Although small in scale, the church of St Patrick is a landmark within the area. It dates from 1861, and with its corner spire it was more architecturally ambitious than other Catholic churches built in the town around this time. The church and presbytery, together with the boundary wall to Great Moor Street, form an attractive group, even though the Gothic treatment of the presbytery is only skin deep. Built to serve a largely Irish community who escaped the misery of the potato famine and sought jobs in the textile mills, the church has a reputation as a great spiritual centre for Bolton.

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Bolton - St Thomas of Canterbury

A large church designed by Greenhalgh & Williams and built in 1956-8. The sloping site was used to advantage by providing a church with a ground floor parish room set below the west end of the nave. The architects used their trademark portal frame structure, encased in brick and designed in a stripped-down Romanesque style. A calm building, both externally and internally, it lacks the more distinctive features of their best ecclesiastical work.

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Bolton - St Vincent de Paul

A modest design of the 1980s, not of special architectural interest. It has undergone few changes since it was built, and with the adjoining parish hall continues to serve the parish well.

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Bolton - St William of York

A sizeable church designed by Greenhalgh & Williams and built in 1953-4. The architects used their trademark portal frame structure, encased in brick and designed in a stripped-down Romanesque style, with a tower and transepts providing a distinctive roofline within what is otherwise a uniform post-war residential area. The interior is calm and simple, and provides a dignified setting for worship.

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Bolton - The Holy Infant and St Anthony

An attractive small church in a late Victorian Gothic style. The interior with its hammerbeam roof is unexpectedly grand, and is complemented by original carved timber furnishings and 1960s semi-abstract stained glass in vibrant colours.

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Bradford - St Brigid

A modest post-Vatican II church with an attractive exterior mosaic and interior furnishings from closed or demolished churches in the area.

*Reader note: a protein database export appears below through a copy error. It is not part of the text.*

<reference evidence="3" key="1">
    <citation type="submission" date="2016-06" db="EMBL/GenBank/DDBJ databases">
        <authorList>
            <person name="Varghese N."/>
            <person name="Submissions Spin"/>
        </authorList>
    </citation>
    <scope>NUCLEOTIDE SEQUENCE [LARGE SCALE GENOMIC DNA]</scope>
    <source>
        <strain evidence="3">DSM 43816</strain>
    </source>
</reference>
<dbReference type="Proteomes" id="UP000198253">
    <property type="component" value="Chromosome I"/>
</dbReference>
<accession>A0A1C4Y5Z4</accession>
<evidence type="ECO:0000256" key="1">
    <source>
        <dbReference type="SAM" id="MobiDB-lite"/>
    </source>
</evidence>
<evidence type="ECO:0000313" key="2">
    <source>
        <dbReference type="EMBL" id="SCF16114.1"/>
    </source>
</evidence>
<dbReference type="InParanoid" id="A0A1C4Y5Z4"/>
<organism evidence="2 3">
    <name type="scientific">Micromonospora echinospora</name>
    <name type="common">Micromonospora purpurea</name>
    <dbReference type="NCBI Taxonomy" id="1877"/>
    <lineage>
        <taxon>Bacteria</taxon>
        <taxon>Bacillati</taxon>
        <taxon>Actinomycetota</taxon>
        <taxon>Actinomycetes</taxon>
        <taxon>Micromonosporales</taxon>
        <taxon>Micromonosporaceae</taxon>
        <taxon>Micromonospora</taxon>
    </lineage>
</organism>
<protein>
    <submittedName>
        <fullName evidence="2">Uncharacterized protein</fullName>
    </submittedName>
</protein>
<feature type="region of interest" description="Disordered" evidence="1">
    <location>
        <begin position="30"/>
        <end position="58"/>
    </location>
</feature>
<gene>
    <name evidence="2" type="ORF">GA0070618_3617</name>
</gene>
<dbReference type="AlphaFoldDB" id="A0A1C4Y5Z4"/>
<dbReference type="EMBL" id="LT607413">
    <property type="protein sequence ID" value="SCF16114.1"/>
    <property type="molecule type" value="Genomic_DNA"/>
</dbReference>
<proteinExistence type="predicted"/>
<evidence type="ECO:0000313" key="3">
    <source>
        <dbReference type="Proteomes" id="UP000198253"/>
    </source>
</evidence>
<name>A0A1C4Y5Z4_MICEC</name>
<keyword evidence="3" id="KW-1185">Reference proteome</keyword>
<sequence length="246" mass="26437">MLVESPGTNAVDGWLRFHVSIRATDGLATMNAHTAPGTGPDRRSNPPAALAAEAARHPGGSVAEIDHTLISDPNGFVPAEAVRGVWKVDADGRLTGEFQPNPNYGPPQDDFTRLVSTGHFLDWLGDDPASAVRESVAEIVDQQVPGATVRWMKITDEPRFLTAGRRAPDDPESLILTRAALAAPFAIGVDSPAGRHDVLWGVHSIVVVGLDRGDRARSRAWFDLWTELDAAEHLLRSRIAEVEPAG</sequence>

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Bromley Cross - St John the Evangelist

An interesting modern design of 1966-7, reflecting the new liturgy of the Second Vatican Council. The centralised high altar and sanctuary with seating on all four sides, is expressed in the external form of the church with its tall central spire and clerestory glazing. The church has good quality original furnishings, and the stained glass by Dom Charles Norris of Buckfast Abbey and sculptures by Ray Schofield enhance its artistic interest.  

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Burnley - Christ the King

A plain interwar church, intended as the church hall for a projected church (unexecuted). It was built in the garden behind Spring Hill, a Georgian mill owner’s villa which temporarily served as the chapel and then as presbytery, until its sale by the diocese.

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Burnley - St Augustine

A plain post-war church which was built in the shadow of two cotton mills (now demolished). The predecessor building, a combined school-chapel of 1897-8, is still in use by the parish primary school. 

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Burnley - St John the Baptist

An urban Gothic Revival church constructed on a site beside a cotton mill. The benefactress was Lady O’Hagan, the heiress of Towneley Hall. The church’s predecessor building, a school-chapel, still survives, as does the original high altar from that chapel (now in a side chapel in the church).

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Burnley - St Mary Magdalene

A modern church built after the predecessor building of 1904 had to be demolished for the M65. It has several furnishings from the old church, including a fine carved reredos of c.1938 of Austrian oak. The compensation from the Highways Authority also paid for a second church: St Teresa’s church (qv), of nearly identical design.